You enter an organisation and sign in. You’re given keys to hang around your neck or clip to your belt. There’s A Block, B Block, perhaps even H Block. You unlock each door as you enter and lock it again as you leave. Any infractions of the rules by the inmates mean they ‘go on report’.
It’s a prison or a juvenile justice centre, right?
It’s a large, modern high school.
And in some of the classrooms in these modern schools, teaching and learning are still following models that were in place over thirty years ago.
Sure, there are whiteboards instead of blackboards – but students still copy reams of notes from the board. The textbooks may now be in full glossy colour with new information – but many of them are being used in the same ways they were used all those years ago. All the students are doing the same thing at the same time from the same textbook.
Teacher-centred learning, policing of uniforms and ‘out of bounds’ areas, a focus on the rules and processes for detentions, suspensions and expulsions.
In these classrooms and schools, how are students engaged, connected and encouraged to experience a love of learning? How do teachers retain the ‘fire in the belly’ – the passion for their craft – and avoid falling victim to the ‘don’t smile till Easter’ brigade?
Where is the 21st Century learning? Where are multi-age classrooms, multi-ability learning, problem-solving, students being involved in decision-making about their own learning, self-reflection and self-assessment? Where are the creative uses of the wonderful new technology that’s available?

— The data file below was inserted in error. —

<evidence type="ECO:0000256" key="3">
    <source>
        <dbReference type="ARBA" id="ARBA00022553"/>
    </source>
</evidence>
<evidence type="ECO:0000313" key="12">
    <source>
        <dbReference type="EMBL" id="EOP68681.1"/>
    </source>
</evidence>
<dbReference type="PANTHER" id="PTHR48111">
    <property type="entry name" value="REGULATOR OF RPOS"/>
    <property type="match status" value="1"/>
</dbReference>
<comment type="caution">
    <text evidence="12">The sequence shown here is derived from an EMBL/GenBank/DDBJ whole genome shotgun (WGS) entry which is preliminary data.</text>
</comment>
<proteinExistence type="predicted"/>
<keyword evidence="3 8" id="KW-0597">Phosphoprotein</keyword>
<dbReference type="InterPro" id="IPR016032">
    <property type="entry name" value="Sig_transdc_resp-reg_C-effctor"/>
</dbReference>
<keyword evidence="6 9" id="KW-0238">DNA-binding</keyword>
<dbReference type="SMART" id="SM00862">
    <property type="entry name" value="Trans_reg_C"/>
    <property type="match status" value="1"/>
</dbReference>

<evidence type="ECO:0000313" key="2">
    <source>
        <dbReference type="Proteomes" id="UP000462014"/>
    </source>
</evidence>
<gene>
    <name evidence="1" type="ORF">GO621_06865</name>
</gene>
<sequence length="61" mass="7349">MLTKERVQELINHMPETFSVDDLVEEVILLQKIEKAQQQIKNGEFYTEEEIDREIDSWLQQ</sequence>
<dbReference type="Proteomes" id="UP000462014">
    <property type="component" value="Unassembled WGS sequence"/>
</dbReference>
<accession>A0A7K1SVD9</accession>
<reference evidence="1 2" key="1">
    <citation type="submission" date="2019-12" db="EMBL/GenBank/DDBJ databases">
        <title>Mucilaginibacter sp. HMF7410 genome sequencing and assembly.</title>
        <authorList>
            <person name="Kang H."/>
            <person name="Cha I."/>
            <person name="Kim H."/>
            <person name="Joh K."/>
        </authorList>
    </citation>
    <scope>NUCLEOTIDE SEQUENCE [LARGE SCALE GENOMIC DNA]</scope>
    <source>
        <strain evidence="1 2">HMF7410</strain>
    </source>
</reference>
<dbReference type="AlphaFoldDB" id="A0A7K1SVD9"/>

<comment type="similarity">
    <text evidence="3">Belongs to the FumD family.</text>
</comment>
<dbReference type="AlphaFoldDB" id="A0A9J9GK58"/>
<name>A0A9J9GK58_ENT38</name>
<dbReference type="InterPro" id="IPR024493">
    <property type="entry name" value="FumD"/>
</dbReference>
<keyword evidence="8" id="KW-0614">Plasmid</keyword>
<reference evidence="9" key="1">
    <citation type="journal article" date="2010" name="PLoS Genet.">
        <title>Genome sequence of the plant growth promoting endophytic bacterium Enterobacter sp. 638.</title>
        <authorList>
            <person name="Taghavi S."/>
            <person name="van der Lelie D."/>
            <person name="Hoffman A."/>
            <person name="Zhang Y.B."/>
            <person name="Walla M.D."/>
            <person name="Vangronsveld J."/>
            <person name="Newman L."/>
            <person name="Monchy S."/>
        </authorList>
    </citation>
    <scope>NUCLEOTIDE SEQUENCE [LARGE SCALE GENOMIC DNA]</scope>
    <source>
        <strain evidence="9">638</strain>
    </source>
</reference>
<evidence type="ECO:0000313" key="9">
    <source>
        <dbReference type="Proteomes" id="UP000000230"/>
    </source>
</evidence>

It’s certainly out there! In many schools there are individual teachers who are inspiring their students. Who are reflecting, dreaming, collaborating, implementing fresh and exciting inititiatives. And there are students who are fully engaged and encouraged to become the best they can be.
And there are whole schools around the world doing things differently to make a very real difference for both students and teachers.
For example, there’s Thembaletu Primary School in George, about 450 km from Cape Town in Africa, which has 25 teachers, 983 students – and only 20 computers! Here the Principal is leading the way in the use of technology, changing classroom practice and changing the face of learning for both teachers and students.
There are schools like Sherbrooke Community School, in Melbourne, Australia, where curriculum is negotiated with the students, there’s a whole-school meeting every morning that’s chaired and minuted by students, and student learning becomes increasingly self-directed as they go through the school.
So here’s my plea to all those teachers who are energizing our schools …
Wherever you are, shout out. Please tell your stories, and encourage your students to tell theirs. The world needs to hear your voices!
And please don’t let the pressures or constraints of ‘the system’ get you down or burn you out. Know that the work you are doing is appreciated and is making a difference.
Your experience, your skills and your wisdom are sorely needed today – perhaps more than ever.
We need you.
Our children and our young people need you.